I get asked a lot of silly questions. At the end of last month I was asked if I’d like to have a lunch of hamburgers and beer and then interview celebrityRichard Blais.
Of course I would.
The occasion of the lunch was the New York City round of the Battle of the Burger, a contest to determine who will compete in the Burger Bash at the South Beach Food & Wine Festival.
The competition is being sponsored by a particular light beer that has declared itself The Official Beer of the Burger. Richard Blais, who thanks to Bravo TV's Top Chef franchise is now a celebrity of some note, is one of the judges.
I don’t really care about burger competitions. I write for a trade magazine, and my readers, as a general rule, don’t have a tremendous amount of interest in those things, and neither do I.
But I do like to eat hamburgers, I like to drink beer, and I like to interview Richard Blais, who even before his national television debut was an accomplished chef in Atlanta.
At the moment he has three Flip Burger Boutique restaurants and is also chef of The Spence, a fine dining restaurant that’s part of Bob Amick’s Concentrics Restaurants group, whose restaurants Blais cooked in for a number of years before all the fame came his way. He had a hot dog restaurant called HD1, about which I interviewed him a couple years back, and which, I learned while tracking down appropriate links for this blog entry, just closed.
I would have known that it closed when I interviewd Blais, but when I got to the lunch I was told he wasn’t allowed to talk about his restaurants.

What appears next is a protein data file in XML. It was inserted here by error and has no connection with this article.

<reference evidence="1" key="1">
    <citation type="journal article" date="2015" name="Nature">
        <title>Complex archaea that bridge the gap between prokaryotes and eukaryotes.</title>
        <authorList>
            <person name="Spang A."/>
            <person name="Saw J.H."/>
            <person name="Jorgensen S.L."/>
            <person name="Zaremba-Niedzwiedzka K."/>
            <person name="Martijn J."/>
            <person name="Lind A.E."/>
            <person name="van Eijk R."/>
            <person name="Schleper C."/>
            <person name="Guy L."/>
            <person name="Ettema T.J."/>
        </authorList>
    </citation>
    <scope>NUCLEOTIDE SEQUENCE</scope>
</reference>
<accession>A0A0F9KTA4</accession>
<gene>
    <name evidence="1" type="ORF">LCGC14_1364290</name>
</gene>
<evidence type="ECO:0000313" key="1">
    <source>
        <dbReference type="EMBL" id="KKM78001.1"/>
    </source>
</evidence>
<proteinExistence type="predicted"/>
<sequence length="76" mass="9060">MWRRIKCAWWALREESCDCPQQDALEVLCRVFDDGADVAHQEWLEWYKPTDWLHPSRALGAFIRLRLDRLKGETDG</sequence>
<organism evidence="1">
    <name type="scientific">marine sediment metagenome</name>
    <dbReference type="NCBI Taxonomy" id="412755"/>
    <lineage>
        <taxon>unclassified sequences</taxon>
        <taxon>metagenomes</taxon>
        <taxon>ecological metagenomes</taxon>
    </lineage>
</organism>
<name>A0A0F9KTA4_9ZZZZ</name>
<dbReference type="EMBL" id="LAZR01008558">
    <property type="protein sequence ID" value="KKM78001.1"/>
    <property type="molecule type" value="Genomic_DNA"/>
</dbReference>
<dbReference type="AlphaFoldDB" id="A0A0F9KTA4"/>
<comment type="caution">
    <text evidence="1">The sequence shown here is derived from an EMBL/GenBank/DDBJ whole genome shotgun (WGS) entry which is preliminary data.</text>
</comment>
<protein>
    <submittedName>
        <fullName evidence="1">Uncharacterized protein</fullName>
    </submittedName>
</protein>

“I hope that’s not a problem for you, coming from Nation’s Restaurant News,” a representative from the beer company said.
Actually, not being particularly interested in the chef’s personal life, and disinclined to write ad copy for the beer company (if I’d wanted to write ad copy, I’d have a job writing ad copy), it was kind of a problem.
But hey, if there’s no substance in a lunch event, there’s no substance, and a guy has to eat.
And I interviewed Richard Blais anyway. We had a good talk, and Richard showed that he knows how to cultivate the press and say polite and endeering things to people.
“Good to see you. Again,” he said, stressing the ‘again,’ — as though I were jet-setting all over the place, constantly hob-nobbing with celebrities — because he managed to remember that we’d greeted each other in passing in June, in Aspen. He remembered that I was headed to Matsuhisa and that he thought that didn’t seem like a bad idea at all.
So that was Richard Blais’s implicit lesson #1 for being a likable celebrity: Treat people like they’re special. Make them feel important and memorable.
He’d recently tweeted that he was in my hometown of Denver, so I asked how it was, and he said he liked it and that the city’s downtown still had kind of an Old West feel, and it occurred to him that every city still had vestiges of its history.
Implicit lesson #2: Say nice things about someone’s hometown.
I asked him about this whole beer and burger thing and he said The Official Beer of the Burger paired “incredibly” well with hamburgers.
“You want a flavor that’s not competing or trying to drown out all these burgers that we’re tasting,” he said. “A heavier beer, like a stout, isn’t going to work. At the same time, you want something that’s effervescent, light — something that’s not going to fatigue your palate from a technical standpoint.”
I also asked him if he had a favorite burger city.
“It’s hard to top New York,” he said.
Lesson #3: Compliment the city where the person you’re talking to lives.
And Lesson #4: serve people a good hamburger.
This puppy to the right (from which I removed the raw tomatoes because I hate them) was a delicious patty of ground short rib, brisket and chuck meat, served with candied onion, braised bacon and Cheddar cheese on a nicely toasted Engish muffin. I added Blais’s “umami ketchup” and what he called Sri-rancha — a combination of Siracha sauce and ranch dressing that also is part of this week’s Cool Plate.
Sri-Rancha — a new trend.
August 26: This blog entry has been edited to correct spelling and punctuation errors.